Although thorough, and addresses not only himself

Although both George Orwell’s and Joan Didion’s essays entitled “Why I Write” share the same title, but beyond that, there is very little similarity. Orwell’s essay is also more descriptive and thorough, and addresses not only himself as a writer, but writers as a whole. Didion’s essay is much more centered on her life and her experiences and focuses on her needs and wants of writing and the types of writing she enjoys.
George Orwell opens his article with a piece of information of his past that led him to become a writer later in his years, “I was the middle child of three, but there was a gap of five years on either side, and I barely saw my father before I was eight. For this and other reasons I was somewhat lonely‚Ķ I had the lonely child’s habit of making up stories and holding conversations with imaginary persons” (Orwell 1). It gives us the sense that Orwelll began writing to fulfill his imaginary world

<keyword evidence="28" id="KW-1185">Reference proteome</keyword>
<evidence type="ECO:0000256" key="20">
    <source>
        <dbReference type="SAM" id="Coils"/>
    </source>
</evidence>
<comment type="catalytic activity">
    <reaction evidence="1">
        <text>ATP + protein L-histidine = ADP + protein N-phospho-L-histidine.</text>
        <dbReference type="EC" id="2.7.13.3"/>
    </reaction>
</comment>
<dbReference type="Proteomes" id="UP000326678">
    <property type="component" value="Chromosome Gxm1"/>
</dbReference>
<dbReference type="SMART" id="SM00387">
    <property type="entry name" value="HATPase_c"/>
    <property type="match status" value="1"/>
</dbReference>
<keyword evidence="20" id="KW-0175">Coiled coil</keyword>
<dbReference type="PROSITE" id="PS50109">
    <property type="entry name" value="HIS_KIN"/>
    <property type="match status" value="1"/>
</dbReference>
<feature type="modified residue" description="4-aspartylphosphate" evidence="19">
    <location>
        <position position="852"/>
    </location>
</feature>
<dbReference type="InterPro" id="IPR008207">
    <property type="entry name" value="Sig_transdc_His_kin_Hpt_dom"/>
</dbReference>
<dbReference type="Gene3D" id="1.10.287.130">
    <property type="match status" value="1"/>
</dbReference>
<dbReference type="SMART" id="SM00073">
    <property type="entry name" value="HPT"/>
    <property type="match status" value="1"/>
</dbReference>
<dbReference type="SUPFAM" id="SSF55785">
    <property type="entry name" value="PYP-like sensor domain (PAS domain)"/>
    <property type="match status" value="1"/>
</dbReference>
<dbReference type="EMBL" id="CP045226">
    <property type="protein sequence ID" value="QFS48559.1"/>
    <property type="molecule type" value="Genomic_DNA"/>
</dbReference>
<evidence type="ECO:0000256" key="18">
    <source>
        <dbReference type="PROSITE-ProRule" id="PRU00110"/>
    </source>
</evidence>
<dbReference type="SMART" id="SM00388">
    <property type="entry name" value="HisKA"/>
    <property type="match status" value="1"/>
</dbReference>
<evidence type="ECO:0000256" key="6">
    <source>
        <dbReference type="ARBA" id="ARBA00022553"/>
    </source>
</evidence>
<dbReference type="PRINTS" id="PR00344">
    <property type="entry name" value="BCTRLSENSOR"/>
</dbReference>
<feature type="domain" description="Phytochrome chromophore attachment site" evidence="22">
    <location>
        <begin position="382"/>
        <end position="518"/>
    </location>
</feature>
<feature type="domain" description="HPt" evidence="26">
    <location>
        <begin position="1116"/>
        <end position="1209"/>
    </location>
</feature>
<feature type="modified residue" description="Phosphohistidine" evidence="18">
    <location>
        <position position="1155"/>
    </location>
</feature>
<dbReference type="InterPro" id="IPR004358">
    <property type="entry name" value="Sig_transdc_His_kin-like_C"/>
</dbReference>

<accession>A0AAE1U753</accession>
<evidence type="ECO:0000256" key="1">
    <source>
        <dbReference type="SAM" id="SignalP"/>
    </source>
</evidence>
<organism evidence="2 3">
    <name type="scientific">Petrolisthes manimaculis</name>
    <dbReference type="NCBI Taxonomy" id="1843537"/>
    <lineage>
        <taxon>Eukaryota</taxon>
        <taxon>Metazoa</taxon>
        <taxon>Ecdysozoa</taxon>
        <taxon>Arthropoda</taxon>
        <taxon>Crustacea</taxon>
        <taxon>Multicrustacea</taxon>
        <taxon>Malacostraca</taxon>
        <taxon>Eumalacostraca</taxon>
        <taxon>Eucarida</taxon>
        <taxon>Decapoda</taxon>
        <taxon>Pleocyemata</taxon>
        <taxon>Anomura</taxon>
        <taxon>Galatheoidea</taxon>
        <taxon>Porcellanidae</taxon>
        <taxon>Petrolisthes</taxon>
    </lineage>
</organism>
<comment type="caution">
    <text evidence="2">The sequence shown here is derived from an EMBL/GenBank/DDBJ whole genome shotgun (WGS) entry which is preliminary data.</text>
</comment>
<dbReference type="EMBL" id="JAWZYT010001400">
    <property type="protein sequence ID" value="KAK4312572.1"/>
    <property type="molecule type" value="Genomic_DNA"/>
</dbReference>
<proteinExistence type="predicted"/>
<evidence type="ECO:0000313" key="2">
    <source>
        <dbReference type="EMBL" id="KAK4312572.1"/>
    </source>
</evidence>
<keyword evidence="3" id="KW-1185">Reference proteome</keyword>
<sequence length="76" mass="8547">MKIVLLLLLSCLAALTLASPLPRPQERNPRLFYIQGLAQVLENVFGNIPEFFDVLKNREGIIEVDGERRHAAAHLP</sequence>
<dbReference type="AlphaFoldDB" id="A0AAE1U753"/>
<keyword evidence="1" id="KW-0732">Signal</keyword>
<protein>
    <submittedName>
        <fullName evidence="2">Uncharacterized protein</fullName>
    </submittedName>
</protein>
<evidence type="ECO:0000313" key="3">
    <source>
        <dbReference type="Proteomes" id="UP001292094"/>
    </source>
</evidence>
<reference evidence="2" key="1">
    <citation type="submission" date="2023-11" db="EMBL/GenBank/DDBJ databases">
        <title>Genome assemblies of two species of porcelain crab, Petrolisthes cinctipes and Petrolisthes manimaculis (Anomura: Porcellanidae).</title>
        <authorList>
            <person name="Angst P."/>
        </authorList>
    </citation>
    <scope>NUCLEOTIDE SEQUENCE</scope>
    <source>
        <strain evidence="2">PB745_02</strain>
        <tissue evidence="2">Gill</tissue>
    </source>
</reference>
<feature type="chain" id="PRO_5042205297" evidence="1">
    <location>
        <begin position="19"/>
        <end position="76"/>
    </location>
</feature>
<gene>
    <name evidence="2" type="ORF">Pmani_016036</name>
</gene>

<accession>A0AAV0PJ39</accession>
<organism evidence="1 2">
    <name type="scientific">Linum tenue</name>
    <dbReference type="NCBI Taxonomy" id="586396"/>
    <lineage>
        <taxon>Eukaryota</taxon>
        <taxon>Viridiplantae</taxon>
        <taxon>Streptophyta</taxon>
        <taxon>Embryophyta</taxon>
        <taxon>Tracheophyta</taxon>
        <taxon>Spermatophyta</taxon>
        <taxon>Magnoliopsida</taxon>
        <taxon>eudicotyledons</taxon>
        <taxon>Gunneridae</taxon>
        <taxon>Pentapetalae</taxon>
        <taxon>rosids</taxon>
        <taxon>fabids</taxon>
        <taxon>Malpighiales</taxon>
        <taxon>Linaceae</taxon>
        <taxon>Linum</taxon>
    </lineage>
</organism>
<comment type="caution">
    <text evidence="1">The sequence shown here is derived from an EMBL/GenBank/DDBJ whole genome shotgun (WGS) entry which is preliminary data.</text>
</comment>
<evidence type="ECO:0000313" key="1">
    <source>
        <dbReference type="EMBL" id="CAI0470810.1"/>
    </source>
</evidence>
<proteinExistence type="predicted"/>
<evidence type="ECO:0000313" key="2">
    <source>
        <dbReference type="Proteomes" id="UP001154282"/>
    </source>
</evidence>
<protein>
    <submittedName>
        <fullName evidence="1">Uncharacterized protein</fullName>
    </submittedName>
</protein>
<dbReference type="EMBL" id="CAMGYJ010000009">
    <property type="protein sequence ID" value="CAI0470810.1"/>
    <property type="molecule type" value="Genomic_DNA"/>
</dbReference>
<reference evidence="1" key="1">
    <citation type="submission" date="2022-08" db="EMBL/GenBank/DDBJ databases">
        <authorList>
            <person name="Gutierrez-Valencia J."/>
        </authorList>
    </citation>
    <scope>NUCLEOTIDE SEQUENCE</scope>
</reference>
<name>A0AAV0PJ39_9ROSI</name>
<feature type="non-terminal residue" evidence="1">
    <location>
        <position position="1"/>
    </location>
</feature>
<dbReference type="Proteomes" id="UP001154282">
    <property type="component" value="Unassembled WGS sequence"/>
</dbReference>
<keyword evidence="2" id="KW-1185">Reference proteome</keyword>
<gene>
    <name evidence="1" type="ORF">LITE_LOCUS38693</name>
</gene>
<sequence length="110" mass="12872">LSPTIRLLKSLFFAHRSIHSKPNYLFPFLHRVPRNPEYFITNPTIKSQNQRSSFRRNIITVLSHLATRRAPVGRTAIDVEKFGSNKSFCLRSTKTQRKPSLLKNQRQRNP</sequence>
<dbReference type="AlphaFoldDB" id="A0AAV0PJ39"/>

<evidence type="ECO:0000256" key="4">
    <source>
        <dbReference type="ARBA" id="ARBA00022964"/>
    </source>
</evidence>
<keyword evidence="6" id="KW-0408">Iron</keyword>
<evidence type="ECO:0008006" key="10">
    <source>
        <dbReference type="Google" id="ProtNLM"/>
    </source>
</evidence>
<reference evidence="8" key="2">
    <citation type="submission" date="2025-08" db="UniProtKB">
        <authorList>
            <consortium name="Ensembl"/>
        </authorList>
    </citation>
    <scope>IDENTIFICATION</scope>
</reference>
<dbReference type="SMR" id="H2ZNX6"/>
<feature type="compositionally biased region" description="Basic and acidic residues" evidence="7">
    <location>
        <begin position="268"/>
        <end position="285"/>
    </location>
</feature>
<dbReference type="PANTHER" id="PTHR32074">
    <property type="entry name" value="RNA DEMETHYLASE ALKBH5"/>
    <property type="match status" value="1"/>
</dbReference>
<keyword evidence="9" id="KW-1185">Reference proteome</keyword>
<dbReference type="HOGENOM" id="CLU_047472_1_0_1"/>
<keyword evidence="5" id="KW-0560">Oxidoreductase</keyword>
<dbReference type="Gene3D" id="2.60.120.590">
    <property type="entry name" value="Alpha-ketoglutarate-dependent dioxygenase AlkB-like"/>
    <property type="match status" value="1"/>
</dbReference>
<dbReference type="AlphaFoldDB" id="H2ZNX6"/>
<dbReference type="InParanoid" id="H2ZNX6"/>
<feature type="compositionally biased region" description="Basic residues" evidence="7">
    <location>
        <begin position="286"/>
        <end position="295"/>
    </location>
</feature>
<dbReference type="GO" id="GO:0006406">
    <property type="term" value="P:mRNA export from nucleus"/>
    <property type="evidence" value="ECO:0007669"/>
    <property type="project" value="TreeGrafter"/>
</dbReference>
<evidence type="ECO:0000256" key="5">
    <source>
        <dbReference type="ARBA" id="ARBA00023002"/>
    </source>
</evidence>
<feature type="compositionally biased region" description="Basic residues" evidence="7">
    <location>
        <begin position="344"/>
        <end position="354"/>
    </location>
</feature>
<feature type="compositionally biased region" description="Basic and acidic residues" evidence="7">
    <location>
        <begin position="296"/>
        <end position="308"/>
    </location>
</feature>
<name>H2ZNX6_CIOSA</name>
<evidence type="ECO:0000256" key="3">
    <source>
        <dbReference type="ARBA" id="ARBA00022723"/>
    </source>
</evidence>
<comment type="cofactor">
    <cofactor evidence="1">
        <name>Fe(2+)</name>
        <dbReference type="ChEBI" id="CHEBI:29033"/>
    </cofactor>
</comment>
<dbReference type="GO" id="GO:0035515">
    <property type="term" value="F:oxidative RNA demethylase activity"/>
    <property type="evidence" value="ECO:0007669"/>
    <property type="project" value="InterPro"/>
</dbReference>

He gives us four different ideas and reasons why a writer writes and/or their motivation to do so. They are: Sheer Egoism, Aesthetic Enthusiasm, Historical Impulse, and Political Purpose (Orwell 7). This reaches out to other writer’s motivations and reasoning and not just himself, which makes his article much more intriguing and different from Didion’s. George Orwell begins to talk about his early childhood giving the article a more sensitive and personal meaning to his reason of writing; “I give all this background information because I do not think one can assess a writer’s motives without knowing something of his early development” (Orwell 6).